The Clutch Gene, Does it Exist?

We take a look at the notion of a clutch gene.

James LeBeauby James LeBeau

With the Heat down 96-95 and only 2.3 seconds remaining, LeBron James gets the ball at the top of the key. He takes a couple of dribbles them leaps into the air, launching an off balance three that clangs miserably off the front of the rim. The Heat lose and once again ESPN analyst Skip Bayless is given material for a two day rant about how 'Prince' James lacks the 'clutch gene'.

OK, the above situation is not a recreation of an actual game (though I have seen it done many times) but is something that I'm using to get us into the mindset of what exactly a 'clutch gene' is. The term 'clutch gene' is easily in the top 5 of what sports personalities and annalists use (if you are Skip Bayless, who I am a big fan of, that gets moved up to number one) on an almost daily basis. It's a term that is meant to articulate how an athlete is in the defining moments of a game, usually the end of it.

Those who have this gene step it up and make the shot, or the play, needed to win the game. Two of the biggest stars in recent memory that can be classified as having this gene in a big way is Kobe Bryant of the Los Angeles Lakers and Tom Brady of the New England Patriots. Those two guys almost always has what it takes in the waning moments of games to pull out a win. It's almost like they can smell victory and they just have to pounce on it.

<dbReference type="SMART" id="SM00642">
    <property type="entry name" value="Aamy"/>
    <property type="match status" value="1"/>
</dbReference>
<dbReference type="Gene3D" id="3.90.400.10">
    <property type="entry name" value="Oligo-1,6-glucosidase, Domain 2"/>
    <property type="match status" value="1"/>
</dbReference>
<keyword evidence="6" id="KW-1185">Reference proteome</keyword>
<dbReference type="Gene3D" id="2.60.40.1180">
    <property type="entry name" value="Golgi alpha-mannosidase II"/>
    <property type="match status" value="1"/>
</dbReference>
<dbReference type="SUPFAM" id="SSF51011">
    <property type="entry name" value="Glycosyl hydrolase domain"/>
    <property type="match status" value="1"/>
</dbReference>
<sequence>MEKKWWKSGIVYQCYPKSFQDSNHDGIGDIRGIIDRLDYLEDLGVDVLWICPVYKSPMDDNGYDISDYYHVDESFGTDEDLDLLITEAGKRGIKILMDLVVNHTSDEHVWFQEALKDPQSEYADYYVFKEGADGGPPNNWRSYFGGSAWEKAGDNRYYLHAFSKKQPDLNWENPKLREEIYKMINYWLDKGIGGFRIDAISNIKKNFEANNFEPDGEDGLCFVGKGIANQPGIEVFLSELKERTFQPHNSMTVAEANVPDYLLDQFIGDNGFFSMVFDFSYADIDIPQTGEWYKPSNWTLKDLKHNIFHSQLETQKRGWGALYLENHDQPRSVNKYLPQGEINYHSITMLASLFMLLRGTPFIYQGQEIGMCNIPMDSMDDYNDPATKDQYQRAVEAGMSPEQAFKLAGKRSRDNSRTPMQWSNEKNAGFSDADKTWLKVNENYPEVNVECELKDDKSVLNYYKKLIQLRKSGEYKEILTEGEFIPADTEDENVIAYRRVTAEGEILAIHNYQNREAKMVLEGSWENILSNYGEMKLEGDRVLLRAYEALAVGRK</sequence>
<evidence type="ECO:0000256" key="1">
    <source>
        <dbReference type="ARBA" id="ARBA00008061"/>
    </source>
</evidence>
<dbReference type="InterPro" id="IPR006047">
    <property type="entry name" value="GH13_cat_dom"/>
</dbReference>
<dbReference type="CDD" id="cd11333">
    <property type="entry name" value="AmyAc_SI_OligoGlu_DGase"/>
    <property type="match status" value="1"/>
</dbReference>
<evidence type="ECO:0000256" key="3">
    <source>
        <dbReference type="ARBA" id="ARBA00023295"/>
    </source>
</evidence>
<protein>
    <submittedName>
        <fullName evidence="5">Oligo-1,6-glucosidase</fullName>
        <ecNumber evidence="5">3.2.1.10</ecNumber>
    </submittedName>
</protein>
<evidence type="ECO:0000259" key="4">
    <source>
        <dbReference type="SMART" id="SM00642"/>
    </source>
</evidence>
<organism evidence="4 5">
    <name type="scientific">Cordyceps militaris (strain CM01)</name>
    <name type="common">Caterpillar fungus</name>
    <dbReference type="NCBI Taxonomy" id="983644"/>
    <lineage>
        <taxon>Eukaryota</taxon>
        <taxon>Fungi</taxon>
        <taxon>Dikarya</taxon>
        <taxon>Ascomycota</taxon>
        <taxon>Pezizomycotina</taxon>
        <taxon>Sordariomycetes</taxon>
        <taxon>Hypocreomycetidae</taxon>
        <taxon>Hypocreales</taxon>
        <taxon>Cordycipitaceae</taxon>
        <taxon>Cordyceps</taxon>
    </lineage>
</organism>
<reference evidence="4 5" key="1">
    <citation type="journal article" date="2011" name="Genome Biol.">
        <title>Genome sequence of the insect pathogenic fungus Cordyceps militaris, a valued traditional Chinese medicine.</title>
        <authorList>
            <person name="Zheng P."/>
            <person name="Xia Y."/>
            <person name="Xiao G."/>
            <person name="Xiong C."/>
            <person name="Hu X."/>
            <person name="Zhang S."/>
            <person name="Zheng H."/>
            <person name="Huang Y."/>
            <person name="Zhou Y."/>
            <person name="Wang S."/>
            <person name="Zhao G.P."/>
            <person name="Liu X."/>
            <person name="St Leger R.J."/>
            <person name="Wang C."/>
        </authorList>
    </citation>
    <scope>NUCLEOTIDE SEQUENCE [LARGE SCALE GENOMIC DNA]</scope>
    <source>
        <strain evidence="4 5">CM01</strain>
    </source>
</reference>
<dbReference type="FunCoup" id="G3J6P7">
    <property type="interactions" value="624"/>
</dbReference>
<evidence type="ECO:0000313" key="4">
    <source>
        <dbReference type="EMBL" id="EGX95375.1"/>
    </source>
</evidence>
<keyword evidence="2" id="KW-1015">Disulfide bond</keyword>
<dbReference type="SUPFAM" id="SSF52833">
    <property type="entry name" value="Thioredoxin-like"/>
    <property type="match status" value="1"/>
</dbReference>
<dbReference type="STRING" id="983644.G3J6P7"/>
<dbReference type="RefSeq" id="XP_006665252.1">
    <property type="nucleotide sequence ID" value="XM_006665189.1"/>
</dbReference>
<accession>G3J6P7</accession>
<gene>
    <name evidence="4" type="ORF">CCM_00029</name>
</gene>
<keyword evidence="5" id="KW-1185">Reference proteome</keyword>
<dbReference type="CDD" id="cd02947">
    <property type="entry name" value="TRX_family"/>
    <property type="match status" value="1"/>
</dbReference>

Those who don't have the gene, however, just seem to fall flat in crunch time. They can't make the big play or get the game winning score and it's usually not done in dramatic fashion on sports biggest stages. The biggest example of this is the aforementioned LeBron James. James, despite his huge talent, always seems to shrink down when he's needed it the most. That's been his modus operandi for his entire career and won't be changing anytime soon.

But is he honestly just that bad in pressure situations or is there an actual 'clutch gene' that rises up in players to give them that needed edge when it matters most? If there is a gene that determines end of game greatness and certain individuals don't have it, is it there fault or is it something genetic?

As of right now, medical science has yet to determine the validity of a 'clutch gene'. They just can't locate a particular gene that gives a player bigger balls when it's time to man up. But where medicine fails, the sports community delivers and according to a broad study of sports radio analysts and their tv counterparts, there is such a thing as a 'clutch gene' and it's either something you have or something you don't.

And no amount of wishing or money can change that (Mr. James).

So, when you are browsing the myriad of sports on your free time and you come to a game that is close in the waning seconds, take a look at the team that is behind and see if anyone steps it up to deliver that last second win. The clutch gene is a rare bird to see but when you do, it's always something awesome to behold.


Photo credit – AP